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2004-UP-369 - City of Myrtle Beach v. Miss Kitty's, Inc
THIS OPINION HAS NO PRECEDENTIAL VALUE

THIS OPINION HAS NO PRECEDENTIAL VALUE.  IT SHOULD NOT
BE CITED OR RELIED ON AS PRECEDENT IN ANY PROCEEDING
EXCEPT AS PROVIDED BY RULE 239(d)(2), SCACR.

THE STATE OF SOUTH CAROLINA
In The Court of Appeals


City of Myrtle Beach,        Respondent,

v.

Miss Kitty’s, Inc.,        Appellant.


Appeal From Horry County
John L. Breeden, Jr., Circuit Court Judge


Unpublished Opinion No. 2004-UP-369
Submitted June 8, 2004 – Filed June 10, 2004


AFFIRMED


William I. Diggs, of Myrtle Beach, for Appellant.

James B. Van Osdell and Cynthia Graham Howe, both of Myrtle Beach, for Respondent.


PER CURIAM:  The City of Myrtle Beach (the City) brought this action seeking a declaration that it is not obligated to provide sewer service to Miss Kitty’s, Inc., a business located just outside the City’s corporate limits.  Miss Kitty’s filed a counterclaim alleging the City breached its contract to provide sewer service to the business with the intent to violate Miss Kitty’s freedom of speech and equal protection rights.  The circuit court granted summary judgment in favor of the City on all of Miss Kitty’s claims.  Miss Kitty’s appeals, arguing summary judgment was premature because it did not have a chance to finish discovery on the issue of whether the City’s alleged breach of contract violated Miss Kitty’s constitutional free speech and equal protection rights.  We affirm.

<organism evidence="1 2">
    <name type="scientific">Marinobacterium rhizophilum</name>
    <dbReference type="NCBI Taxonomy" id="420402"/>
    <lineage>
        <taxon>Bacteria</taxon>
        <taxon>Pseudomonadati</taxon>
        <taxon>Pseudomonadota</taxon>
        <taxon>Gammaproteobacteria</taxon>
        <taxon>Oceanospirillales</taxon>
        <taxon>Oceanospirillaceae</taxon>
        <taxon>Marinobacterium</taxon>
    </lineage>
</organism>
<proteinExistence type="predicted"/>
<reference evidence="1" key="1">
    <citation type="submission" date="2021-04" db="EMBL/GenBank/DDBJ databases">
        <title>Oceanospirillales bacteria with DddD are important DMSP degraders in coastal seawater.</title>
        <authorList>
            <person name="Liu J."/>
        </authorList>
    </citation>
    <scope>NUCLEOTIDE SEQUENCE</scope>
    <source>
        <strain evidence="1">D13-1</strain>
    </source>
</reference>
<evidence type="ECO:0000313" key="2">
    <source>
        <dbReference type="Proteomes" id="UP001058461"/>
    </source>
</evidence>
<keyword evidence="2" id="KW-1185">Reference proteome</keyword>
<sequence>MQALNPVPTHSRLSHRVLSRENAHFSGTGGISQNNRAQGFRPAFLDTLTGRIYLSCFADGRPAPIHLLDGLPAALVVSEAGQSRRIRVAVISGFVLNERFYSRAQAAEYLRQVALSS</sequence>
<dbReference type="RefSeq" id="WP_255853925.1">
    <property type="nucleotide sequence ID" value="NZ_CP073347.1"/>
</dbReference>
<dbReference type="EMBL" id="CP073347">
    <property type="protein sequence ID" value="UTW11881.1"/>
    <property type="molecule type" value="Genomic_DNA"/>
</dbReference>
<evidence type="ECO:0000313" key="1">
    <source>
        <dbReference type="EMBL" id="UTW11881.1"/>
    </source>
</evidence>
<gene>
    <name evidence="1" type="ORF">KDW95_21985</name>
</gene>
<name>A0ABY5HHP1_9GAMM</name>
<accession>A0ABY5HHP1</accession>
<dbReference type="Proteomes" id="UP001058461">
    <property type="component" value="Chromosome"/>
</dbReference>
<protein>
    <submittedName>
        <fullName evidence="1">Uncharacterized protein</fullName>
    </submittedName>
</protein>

FACTS/PROCEDURAL HISTORY

This case arises from several years of litigation concerning the City’s authority over the property upon which Miss Kitty’s is located and the City’s obligation to provide sewer service to the property.  In 1996, the owner of the subject property, David Eliyahu, sought sewer service for the property from the City.  Because Eliyahu’s property was outside the City’s corporate limits, the City required Eliyahu to petition the City for annexation of the property as a condition of the City providing sewer service.  Eliyahu filed the petition and also paid the required sewer impact fee.  Eliyahu later changed his mind, deciding he would rather not have his property annexed.  The City, however, refused to allow Eliyahu to withdraw his annexation petition because it had already connected sewer services to his property.

Eliyahu subsequently brought an action against the City seeking a court order invalidating the ordinance annexing his property.  The circuit court issued a temporary injunction ordering the City not to exercise authority over Eliyahu’s property pending a final determination.  The injunction also provided the City did not have to provide municipal services to the property, with the exception of water.